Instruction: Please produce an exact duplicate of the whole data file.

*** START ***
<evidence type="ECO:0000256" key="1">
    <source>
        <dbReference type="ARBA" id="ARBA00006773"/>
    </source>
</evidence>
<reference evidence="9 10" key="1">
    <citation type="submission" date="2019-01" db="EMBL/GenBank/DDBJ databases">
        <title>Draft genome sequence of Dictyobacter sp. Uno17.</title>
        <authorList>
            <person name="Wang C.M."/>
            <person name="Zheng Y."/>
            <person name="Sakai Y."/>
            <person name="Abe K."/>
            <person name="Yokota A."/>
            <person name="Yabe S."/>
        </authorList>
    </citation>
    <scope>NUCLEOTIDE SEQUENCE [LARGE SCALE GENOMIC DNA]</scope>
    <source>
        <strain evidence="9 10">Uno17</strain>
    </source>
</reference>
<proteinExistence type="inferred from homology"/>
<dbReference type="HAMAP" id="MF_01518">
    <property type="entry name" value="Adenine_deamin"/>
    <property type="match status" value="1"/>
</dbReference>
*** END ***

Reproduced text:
<evidence type="ECO:0000256" key="1">
    <source>
        <dbReference type="ARBA" id="ARBA00006773"/>
    </source>
</evidence>
<reference evidence="9 10" key="1">
    <citation type="submission" date="2019-01" db="EMBL/GenBank/DDBJ databases">
        <title>Draft genome sequence of Dictyobacter sp. Uno17.</title>
        <authorList>
            <person name="Wang C.M."/>
            <person name="Zheng Y."/>
            <person name="Sakai Y."/>
            <person name="Abe K."/>
            <person name="Yokota A."/>
            <person name="Yabe S."/>
        </authorList>
    </citation>
    <scope>NUCLEOTIDE SEQUENCE [LARGE SCALE GENOMIC DNA]</scope>
    <source>
        <strain evidence="9 10">Uno17</strain>
    </source>
</reference>
<proteinExistence type="inferred from homology"/>
<dbReference type="HAMAP" id="MF_01518">
    <property type="entry name" value="Adenine_deamin"/>
    <property type="match status" value="1"/>
</dbReference>